Sick of CGI? Yearning for the good old days of practical effects? Then take a trip to the BFI Southbank for this glittering restoration of Howard Hawks’s punchy 1939 flyboy drama, where the cutting edge of movie technology is a toy plane bouncing down a cardboard runway between rows of papier-mâché palm trees.
We’re in the fictional South American city of Barranca, where daredevil mailman Geoff Carter (Cary Grant, bullish and Brylcreemed) is facing the closure of his beloved air-transport business. Enter Bonnie Lee (Jean Arthur), a dame with a sharp tongue, a dark past and her sights set firmly on our fiercely independent hero. Will Geoff seize this chance at a brighter future – or will he push that rickety crate too far and die in a ball of flaming balsa wood?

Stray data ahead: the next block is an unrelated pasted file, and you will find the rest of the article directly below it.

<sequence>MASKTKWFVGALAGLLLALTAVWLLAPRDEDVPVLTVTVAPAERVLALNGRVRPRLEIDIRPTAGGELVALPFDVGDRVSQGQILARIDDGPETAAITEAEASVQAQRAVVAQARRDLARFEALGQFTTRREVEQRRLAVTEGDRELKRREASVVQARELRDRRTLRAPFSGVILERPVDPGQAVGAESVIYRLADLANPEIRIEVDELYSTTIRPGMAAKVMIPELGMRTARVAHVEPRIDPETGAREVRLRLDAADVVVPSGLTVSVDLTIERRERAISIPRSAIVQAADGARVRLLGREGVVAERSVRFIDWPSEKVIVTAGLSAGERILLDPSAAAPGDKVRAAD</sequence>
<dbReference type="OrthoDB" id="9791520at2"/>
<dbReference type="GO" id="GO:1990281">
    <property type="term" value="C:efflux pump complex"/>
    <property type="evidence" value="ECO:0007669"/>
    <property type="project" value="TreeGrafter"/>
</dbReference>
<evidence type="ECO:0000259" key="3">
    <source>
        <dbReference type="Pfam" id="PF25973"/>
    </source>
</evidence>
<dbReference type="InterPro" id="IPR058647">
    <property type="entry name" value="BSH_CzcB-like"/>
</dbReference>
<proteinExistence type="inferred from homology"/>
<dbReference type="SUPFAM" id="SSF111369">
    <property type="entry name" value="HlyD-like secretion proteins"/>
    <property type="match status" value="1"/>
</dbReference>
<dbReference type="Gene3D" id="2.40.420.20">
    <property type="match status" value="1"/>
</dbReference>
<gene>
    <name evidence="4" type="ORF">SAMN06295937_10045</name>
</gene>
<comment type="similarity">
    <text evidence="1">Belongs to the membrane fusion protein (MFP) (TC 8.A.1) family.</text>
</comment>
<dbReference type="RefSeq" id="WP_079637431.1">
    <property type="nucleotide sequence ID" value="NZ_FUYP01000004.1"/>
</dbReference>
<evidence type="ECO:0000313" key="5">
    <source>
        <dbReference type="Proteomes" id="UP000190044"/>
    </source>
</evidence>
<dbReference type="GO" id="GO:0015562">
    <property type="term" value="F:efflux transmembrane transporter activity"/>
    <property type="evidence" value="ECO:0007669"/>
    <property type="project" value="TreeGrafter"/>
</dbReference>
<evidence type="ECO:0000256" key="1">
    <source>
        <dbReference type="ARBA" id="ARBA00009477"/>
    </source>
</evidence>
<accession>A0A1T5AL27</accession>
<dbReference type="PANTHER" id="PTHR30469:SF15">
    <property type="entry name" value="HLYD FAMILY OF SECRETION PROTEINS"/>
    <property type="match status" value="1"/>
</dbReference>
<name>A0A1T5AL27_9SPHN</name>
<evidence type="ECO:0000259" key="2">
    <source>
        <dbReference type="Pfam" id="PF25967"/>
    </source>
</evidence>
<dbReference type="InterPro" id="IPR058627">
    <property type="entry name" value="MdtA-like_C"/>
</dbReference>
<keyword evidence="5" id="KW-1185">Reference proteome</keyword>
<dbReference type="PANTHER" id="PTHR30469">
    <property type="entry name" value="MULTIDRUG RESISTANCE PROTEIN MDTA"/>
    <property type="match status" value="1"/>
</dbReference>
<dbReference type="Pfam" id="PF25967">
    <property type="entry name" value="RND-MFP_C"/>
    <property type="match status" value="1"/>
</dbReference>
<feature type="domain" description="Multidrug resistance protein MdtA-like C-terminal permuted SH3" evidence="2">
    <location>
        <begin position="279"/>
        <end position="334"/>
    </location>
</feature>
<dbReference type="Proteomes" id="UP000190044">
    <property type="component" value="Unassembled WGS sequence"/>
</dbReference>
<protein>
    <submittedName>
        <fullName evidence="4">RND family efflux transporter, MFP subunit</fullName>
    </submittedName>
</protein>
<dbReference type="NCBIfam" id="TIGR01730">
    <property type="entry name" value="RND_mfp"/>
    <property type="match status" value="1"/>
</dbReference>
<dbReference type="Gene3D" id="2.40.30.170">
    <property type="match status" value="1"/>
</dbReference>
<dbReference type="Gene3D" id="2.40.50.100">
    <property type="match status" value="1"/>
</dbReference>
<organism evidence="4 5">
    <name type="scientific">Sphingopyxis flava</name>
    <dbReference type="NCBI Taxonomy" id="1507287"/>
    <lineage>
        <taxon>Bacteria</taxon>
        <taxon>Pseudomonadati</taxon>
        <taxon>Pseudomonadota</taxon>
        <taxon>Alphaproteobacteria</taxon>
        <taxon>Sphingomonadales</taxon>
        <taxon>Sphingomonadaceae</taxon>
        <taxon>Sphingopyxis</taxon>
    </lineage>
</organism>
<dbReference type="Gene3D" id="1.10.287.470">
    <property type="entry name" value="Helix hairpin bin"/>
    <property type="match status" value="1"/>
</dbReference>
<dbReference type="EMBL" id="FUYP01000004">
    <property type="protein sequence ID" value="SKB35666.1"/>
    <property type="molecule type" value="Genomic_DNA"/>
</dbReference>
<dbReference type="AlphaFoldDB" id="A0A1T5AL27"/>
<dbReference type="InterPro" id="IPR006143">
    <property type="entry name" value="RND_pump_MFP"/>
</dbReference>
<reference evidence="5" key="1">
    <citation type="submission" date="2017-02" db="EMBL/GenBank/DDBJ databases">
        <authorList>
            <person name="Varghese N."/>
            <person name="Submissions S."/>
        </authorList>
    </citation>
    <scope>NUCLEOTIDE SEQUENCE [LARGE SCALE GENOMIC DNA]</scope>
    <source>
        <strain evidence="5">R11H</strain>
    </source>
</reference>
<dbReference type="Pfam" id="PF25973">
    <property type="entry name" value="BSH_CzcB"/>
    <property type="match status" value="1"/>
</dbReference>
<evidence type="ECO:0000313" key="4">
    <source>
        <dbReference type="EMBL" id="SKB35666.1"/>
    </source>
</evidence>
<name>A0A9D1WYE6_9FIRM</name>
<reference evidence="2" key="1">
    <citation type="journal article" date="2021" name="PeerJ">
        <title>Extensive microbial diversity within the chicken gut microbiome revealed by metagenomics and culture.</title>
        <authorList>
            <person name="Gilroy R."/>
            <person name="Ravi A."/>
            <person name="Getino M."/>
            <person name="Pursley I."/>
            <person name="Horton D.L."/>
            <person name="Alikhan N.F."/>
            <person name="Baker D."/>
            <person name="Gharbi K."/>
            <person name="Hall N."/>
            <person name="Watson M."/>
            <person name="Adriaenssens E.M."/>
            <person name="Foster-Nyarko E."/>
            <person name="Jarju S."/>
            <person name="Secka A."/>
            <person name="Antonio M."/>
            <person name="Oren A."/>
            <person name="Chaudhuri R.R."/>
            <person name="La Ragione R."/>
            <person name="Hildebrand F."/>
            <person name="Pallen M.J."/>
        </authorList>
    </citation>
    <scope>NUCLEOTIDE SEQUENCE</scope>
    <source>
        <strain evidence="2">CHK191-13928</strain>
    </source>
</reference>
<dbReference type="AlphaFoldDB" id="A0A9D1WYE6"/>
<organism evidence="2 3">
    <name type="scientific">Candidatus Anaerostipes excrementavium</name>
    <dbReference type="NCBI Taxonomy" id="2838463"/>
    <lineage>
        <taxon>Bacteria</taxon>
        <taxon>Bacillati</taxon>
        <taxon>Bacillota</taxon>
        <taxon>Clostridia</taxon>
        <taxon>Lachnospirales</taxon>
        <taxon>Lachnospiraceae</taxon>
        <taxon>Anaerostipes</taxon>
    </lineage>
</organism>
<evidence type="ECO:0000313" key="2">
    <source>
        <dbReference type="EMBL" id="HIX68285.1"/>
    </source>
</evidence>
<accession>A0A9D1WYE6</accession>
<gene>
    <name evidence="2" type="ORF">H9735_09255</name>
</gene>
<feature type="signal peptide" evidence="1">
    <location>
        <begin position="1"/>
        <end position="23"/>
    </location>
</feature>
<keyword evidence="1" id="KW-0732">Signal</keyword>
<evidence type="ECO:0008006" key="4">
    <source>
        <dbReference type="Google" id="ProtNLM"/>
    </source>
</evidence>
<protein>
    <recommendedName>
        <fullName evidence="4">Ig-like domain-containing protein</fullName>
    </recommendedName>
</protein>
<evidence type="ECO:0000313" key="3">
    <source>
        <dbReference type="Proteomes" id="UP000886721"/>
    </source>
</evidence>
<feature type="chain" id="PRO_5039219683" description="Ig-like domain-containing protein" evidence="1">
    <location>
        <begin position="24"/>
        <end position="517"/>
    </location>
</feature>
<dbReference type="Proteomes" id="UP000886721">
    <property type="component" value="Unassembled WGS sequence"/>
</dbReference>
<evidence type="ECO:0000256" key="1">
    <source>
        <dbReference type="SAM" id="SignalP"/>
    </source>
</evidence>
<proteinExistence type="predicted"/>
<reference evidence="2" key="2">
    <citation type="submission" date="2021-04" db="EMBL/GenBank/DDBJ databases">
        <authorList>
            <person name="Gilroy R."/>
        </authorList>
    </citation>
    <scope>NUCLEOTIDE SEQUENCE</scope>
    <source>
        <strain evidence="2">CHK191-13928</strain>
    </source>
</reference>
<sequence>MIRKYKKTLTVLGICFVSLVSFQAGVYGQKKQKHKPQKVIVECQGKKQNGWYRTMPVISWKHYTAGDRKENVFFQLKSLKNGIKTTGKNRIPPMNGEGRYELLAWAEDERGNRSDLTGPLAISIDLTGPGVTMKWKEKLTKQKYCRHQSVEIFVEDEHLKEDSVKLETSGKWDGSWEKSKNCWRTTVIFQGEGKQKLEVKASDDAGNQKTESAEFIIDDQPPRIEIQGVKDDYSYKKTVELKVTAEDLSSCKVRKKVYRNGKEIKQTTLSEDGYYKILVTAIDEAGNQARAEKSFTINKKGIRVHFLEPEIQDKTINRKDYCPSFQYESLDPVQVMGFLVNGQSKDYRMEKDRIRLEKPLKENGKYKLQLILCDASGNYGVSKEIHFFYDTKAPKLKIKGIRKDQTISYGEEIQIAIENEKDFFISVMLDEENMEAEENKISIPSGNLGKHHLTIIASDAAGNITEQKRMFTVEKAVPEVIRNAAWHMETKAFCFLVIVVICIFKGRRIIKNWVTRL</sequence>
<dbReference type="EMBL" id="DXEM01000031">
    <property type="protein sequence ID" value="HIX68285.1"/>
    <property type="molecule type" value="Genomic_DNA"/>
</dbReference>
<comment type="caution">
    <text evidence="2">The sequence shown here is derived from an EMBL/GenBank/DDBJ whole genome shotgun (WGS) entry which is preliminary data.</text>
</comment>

Like much of Hawks’s finest ‘serious’ work, ‘Only Angels Have Wings’ uses its paper-thin plot as an excuse to mount a scalpel-sharp analysis of men under pressure: bitching, blaming and refusing to back down. First and foremost it’s a film about professionalism and dedication, and how those admirable qualities can be used as an emotional smokescreen.
Landing somewhere between the macho grit of ‘The Big Sleep’ and ‘Red River’ and the pistol-crack romcom repartee of ‘His Girl Friday’ and ‘Bringing Up Baby’, this isn’t quite tense or funny enough to become the masterpiece some Hawks lovers claim. But it is smart, incisive and often very funny – and was there ever a better character name than Bat MacPherson?